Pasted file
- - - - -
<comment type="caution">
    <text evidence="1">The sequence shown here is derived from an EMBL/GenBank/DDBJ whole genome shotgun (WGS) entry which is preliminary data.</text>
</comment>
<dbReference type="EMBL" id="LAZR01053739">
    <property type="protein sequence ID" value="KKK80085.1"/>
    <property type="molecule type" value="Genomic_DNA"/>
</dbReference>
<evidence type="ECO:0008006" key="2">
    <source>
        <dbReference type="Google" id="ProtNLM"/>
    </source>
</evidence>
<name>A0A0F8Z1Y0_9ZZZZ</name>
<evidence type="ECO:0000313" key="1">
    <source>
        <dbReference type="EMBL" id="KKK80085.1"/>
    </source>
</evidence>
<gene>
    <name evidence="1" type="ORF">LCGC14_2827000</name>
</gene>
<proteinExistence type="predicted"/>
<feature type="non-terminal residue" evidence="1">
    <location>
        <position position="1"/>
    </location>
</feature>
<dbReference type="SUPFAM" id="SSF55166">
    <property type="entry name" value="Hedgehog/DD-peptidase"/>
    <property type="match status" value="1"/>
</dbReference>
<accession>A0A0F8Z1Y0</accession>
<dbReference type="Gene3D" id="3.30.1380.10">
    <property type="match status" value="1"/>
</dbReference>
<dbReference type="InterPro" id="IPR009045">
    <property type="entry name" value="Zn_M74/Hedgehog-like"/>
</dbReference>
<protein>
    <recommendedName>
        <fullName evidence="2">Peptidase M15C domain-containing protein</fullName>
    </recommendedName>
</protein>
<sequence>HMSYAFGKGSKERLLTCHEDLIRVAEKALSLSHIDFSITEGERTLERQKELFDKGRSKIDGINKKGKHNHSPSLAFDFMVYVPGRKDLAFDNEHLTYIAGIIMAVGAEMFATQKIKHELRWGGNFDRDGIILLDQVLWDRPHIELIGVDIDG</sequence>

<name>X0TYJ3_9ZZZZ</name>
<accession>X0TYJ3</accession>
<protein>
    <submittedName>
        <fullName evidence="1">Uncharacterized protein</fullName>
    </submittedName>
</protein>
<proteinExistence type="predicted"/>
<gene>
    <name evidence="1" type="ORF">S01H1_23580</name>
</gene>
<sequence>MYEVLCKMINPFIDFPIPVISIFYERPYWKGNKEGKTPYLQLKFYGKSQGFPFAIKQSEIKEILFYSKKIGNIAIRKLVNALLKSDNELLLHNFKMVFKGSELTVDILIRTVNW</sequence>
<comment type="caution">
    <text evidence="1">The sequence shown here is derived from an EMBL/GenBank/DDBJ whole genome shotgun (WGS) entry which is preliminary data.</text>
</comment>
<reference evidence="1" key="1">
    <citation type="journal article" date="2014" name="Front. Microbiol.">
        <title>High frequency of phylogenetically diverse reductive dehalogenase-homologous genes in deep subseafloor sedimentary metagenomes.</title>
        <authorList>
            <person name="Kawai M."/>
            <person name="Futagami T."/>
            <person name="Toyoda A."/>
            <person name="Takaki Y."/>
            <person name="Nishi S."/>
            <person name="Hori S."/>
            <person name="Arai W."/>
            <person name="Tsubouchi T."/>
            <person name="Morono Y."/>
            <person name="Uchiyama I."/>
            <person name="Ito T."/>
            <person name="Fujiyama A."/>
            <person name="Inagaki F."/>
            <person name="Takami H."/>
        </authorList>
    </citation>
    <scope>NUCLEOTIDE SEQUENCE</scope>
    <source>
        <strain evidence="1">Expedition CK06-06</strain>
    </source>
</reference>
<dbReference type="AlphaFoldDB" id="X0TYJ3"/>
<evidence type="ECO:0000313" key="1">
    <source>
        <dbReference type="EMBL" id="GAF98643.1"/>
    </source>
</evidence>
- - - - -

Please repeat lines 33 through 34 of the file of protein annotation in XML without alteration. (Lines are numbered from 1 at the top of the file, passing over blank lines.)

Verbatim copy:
<dbReference type="Gene3D" id="3.30.1380.10">
    <property type="match status" value="1"/>